Witty and informative, if a tad dated.
British author Kingsley Amis was perhaps best known for his comedic novel Lucky Jimmade into a film in 1957, and a television film in 2003. He also won the 1986 Booker Prize for The Old Devils.
He was a prolific writer of novels, poetry, and random non-fiction, particularly around the subject of booze (something with which he was well acquainted!). In 2008, his drink writing was pulled together into an anthology, Everyday Drinking: The Distilled Kingsley Amis. This year, Bloomsbury has republished that edition.
This collection comprises three works: On Drink, Everyday Drinkingand How’s Your Glass?
On Drink consists of a series of short essays about various aspects of drinking, including such matters as how to mix cocktails, how to serve guests on-the-cheap, what tools of trade you need, how to understand the basics of wine, and what to do with a hangover. Daily Drinking collects writing from Amis’s regular newspaper column. How’s Your Glass It consists of a series of quizzes (and answers) on all manner of drink-related subjects. The whole is topped off with a lively introduction by Amis’s long-time friend, Christopher Hitchens.
Amis was a profound wit. And in this collection, that wit comes through loud and clear. What also comes through, however, is how much this writing has dated. Some of it is dated merely because the information contained therein is no longer correct or relevant: Japan now produces some of the world’s best whiskey, Australian wines are readily available in the UK, and nobody drinks Pina Coladas anymore (well … I do … but not in public). This is to be expected. One can skim over the out-dated info, and get into Amis’s immortal advice about the making of the martini, and the serving of punch. There is still plenty to learn from his encyclopediac knowledge of the Bacchic arts. But what can’t be skimmed over is the sexism, racism, and classism. One is tempted to be charitable about On Drink since it was first published in 1972; he was just a product of his time. But the other two books came out in 1983 and 84 respectively. Quite frankly, some of the attitudes he evokes are gob-smacking even for the ’80s.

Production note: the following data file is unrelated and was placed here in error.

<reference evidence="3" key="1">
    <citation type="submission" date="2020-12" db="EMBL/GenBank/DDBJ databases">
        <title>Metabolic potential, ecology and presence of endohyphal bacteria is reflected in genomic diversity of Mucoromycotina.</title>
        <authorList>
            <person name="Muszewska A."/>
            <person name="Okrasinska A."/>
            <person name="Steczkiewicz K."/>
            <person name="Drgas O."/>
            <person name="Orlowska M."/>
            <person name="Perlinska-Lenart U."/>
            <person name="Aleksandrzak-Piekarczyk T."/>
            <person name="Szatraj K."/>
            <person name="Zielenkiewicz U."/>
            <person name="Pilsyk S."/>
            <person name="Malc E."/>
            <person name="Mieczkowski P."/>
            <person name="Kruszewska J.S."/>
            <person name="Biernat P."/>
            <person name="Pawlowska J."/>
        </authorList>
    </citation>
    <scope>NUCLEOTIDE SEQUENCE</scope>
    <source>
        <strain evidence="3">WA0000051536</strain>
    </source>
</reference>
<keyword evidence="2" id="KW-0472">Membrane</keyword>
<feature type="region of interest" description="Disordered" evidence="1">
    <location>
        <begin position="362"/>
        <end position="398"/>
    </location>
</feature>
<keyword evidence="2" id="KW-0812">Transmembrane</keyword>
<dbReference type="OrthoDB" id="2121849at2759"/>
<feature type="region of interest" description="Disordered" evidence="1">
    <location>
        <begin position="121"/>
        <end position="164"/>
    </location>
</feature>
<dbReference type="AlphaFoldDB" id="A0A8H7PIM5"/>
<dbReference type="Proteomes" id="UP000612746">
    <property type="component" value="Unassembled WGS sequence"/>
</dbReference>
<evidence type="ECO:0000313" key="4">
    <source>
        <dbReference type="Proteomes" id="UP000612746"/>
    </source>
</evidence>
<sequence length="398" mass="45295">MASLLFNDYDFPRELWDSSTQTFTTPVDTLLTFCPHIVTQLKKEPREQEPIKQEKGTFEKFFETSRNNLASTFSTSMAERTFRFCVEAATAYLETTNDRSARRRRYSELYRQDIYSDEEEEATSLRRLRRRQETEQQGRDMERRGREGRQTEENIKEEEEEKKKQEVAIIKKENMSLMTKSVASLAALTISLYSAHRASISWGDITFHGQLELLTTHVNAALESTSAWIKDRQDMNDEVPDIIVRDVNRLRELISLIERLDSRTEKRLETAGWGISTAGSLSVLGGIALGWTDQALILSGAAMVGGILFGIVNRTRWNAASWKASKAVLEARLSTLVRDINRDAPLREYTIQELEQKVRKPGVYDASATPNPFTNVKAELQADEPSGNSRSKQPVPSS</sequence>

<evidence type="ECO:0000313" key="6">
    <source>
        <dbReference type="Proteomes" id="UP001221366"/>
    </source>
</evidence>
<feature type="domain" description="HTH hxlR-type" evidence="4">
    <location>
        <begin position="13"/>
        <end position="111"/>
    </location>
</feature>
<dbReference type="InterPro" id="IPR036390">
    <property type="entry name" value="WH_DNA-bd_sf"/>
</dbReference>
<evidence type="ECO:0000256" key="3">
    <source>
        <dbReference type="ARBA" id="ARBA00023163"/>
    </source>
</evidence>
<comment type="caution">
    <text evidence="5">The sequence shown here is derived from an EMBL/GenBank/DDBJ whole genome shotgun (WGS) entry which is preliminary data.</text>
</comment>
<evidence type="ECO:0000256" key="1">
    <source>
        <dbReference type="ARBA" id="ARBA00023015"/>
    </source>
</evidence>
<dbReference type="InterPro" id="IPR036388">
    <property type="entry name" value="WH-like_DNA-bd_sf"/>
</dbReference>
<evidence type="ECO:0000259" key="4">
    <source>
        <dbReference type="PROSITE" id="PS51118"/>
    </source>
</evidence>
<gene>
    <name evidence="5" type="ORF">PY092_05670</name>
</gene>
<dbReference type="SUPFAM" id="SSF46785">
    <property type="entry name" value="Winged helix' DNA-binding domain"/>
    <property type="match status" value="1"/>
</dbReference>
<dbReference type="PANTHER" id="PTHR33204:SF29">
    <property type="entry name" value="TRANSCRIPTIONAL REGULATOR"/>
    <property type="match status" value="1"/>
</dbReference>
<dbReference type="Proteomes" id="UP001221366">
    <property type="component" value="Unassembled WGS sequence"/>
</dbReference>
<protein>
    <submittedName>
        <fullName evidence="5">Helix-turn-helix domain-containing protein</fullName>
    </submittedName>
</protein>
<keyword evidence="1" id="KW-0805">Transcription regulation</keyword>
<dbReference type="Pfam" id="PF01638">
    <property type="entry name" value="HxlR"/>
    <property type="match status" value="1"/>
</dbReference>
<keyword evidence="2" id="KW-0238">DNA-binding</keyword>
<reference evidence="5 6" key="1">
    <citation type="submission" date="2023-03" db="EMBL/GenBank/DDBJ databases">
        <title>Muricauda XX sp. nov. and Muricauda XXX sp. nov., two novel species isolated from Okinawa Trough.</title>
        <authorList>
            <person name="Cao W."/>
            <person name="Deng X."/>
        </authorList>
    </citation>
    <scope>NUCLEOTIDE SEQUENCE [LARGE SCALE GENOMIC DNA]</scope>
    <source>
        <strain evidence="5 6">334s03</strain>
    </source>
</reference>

However, one grits one’s teeth and enjoys the humor where one can.
Friends on the hangover:
“Immediately upon waking, start telling yourself how lucky you are to be feeling so bloody awful. This … recognizes … that if you do not feel bloody awful after a hefty night, then you are still drunk and must sober up in a waking state before hangover dawns.”
Amis on that rocket fuel called slivovitz:
“Great, but after two or three you can feel the lining of our stomach wearing thin.”
And Amis on wine snobs:
“When I find someone I respect writing about an edgy, nervous wine, that dithered in the glass, I cringe.”
A slightly dusty product of its times, as well as of its esteemed yet flawed author, Daily Drinking is still an informative, quaint, surprising, engaging, and very witty read.
This review is the opinion of the reviewer and not Glam Adelaide.
Reviewed by Tracey Korsten
Distributed by: Bloomsbury
released: March 2022